Canadian guard Josh Primo rocketed up the draft charts after a stellar performance at the NBA combine, showing off excellent maturity and basketball skills. He reclassified in high school to graduate a year early, chosing the University of Alabama over Creighton University to enrolled at just 17 years of age. With him declaring for the draft, he’s the youngest player in this year’s draft, turning 19 this December.
Primo started about 2⁄3 of the games at Alabama, serving as a threat off of the bench until his potential as a 3&D wing in Alabama’s sets showed through around fellow 2021 draft prospects Herbert Jones and John Petty Jr. While his stats were nothing to write home about, they overall were pretty positive. So how much stock can we really put into such a young prospect?
Per game: 8.1 points, 3.4 rebounds, 0.8 assists, 0.6 steals, 0.3 blocks, 43.1% FG, 38.1% 3PT, 75.0% FT
Advanced: 56.5% True Shooting, 3.7 BPM (1.6 offensive, 2.1 defensive), 0.125 win shares per 40
Physical: 18 years old (turns 19 this December), 6’5” with a 6’9” wingspan and 8’6.5” standing reach, 189 pounds
As the modern NBA puts so much emphasis on the 3&D archetype, Josh Primo looks to start out filling that role and potentially develop into a playmaker and all-around offensive threat.
“Primo can shoot the hell out of the ball. In his single season with the Alabama Crimson Tide, he shot 38 percent from behind the arc on 3.8 3-point attempts a night. He has a high release and deep range on his jumper that looks silky smooth. The only issue at the moment is that he dips it pretty low on the catch. It’s not a huge concern and there are plenty of players in the league today who came out of college who ended up removing it from their motion.”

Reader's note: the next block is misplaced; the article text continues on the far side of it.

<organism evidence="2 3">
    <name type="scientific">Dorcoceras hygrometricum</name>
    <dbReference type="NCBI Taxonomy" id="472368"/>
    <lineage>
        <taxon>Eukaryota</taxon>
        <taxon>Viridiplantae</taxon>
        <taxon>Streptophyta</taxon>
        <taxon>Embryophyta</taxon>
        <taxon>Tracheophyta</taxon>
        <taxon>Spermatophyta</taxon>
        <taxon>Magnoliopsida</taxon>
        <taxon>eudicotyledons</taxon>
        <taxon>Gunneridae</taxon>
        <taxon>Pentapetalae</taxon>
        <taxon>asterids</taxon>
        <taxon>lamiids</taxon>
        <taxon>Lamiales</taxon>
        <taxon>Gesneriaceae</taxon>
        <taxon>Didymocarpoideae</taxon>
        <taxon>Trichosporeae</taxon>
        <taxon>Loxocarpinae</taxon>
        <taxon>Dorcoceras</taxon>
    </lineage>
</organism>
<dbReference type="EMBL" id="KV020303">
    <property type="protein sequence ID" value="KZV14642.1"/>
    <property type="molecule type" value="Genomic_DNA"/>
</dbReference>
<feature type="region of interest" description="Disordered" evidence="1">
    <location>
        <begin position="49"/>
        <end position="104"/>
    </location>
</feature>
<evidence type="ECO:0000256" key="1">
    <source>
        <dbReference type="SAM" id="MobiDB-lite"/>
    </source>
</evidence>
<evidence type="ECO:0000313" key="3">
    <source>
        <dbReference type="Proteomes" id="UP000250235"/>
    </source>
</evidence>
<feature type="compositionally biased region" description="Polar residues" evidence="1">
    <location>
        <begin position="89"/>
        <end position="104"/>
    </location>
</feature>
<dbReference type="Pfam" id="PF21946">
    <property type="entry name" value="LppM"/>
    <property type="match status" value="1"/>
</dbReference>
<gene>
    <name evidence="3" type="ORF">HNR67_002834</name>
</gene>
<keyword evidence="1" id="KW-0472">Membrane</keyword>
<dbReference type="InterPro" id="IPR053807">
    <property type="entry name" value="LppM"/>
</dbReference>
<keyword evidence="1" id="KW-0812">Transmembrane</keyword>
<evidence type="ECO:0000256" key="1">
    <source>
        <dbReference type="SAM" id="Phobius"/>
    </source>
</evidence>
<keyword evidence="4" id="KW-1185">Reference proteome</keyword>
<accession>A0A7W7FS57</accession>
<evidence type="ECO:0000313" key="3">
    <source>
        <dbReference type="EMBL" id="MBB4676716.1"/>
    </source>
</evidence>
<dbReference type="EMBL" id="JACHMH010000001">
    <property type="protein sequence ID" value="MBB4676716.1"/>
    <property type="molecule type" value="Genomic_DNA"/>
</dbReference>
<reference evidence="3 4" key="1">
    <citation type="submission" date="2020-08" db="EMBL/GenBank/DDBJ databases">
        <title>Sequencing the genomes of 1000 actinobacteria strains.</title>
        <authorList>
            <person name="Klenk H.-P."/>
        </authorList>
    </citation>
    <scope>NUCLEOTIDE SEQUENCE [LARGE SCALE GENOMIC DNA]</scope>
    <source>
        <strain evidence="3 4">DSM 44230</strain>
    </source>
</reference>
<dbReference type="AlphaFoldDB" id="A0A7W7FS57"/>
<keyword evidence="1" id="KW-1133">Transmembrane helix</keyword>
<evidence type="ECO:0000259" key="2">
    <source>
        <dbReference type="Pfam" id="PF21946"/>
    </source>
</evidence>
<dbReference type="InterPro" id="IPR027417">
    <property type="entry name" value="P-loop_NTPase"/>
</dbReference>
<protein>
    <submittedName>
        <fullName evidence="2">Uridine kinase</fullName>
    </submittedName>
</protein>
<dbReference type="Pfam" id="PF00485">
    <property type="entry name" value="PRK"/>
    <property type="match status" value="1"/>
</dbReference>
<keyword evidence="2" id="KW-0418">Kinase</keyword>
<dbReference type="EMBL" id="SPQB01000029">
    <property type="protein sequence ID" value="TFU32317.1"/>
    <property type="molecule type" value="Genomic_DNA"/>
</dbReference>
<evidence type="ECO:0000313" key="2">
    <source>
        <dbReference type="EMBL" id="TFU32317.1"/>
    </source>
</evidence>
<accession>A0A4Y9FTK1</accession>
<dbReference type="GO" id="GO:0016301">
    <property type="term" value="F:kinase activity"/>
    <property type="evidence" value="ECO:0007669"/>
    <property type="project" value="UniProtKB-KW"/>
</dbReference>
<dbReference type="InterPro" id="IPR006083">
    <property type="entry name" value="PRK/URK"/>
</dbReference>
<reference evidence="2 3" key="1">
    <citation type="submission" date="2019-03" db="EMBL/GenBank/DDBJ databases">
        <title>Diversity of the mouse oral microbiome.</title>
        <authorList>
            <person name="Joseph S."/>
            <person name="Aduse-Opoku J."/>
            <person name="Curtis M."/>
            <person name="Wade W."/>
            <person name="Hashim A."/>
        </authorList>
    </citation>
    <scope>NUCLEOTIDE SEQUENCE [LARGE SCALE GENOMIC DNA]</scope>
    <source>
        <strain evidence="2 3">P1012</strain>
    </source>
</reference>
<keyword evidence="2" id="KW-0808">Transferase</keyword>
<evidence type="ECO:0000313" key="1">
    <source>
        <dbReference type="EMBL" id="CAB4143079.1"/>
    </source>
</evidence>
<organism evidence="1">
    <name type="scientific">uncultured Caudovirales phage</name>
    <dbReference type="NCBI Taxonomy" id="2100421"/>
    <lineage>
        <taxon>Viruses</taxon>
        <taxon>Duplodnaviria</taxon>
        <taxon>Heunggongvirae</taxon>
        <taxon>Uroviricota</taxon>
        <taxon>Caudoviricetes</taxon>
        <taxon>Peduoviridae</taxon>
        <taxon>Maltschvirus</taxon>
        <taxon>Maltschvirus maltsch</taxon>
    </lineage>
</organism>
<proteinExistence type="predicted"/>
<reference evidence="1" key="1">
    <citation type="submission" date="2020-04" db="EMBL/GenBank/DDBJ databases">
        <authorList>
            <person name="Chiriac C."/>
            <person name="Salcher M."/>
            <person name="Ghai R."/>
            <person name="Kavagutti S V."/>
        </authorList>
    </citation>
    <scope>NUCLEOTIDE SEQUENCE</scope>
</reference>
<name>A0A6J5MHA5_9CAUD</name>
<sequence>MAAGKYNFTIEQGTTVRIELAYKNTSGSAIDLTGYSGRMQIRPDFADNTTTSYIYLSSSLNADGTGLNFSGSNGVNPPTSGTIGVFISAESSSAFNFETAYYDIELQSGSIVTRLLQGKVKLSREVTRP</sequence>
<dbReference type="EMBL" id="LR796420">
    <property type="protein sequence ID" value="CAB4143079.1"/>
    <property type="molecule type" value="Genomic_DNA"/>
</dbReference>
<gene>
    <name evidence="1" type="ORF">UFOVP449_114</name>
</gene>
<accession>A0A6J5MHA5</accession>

Made shots as always but also showed more upside as a creator than we had previously seen, with some really nice passes.
“Bizarrely, Primo kept his name in the draft after supposedly “proving” himself in a combine game in which he scored 7 points on 3-of-8 shooting. Sorry, but I gotta set the bar a little higher than that. Maybe he makes it – his age certainly is a wind at his back – but right now he’s a long way away.”
“The rest of this all seems extremely speculative though. Primo did very little on the ball and was basically just a floor spacer, yet still managed to have a pretty high turnover rate. His rate of 2.4 assists per 100 in SEC games is pretty sad for a guard prospect, even a low-usage one. While he was solid on D he wasn’t terribly impactful, with unusually low steal and block rates.” - Athletic
To make matters worse, Primo average 1.4 turnovers per game, which isn’t an enormously high number, but is almost double his assist average. He sometimes tried to do too much with the dribble or made telegraphed passes that led to live-ball giveaways for the opposition.
I would say that Primo has the highest upside of all of the two/combo guards profiled likely available at 30 (Ayo Dosunmu, Quentin Grimes, Joel Ayayi), but Josh would require a lot of development to contribute at the NBA level.
We could keep in mind that Devin Booker averaged similar but slightly better stats while not starting a single game at Kentucky (10.0p/2.0r/1.1a/0.4s, 47.0% FG, 41.1.% 3PT, 82.8%), but Booker showed tremendous poise and absolutely dominated the competition when given the ball.
“And I can take that kind of developmental liberty with this pick as Primo is only 18-years-old. He’d definitely be more of a project pick, not a player who can come in and contribute right away. He has the makings of a three-and-D role player, a prototype that not only every team needs but gets paid in today’s NBA. The ‘D’ component is less Trevor Ariza-y and more Danny Green-y, someone who’s more comfortable on guards.”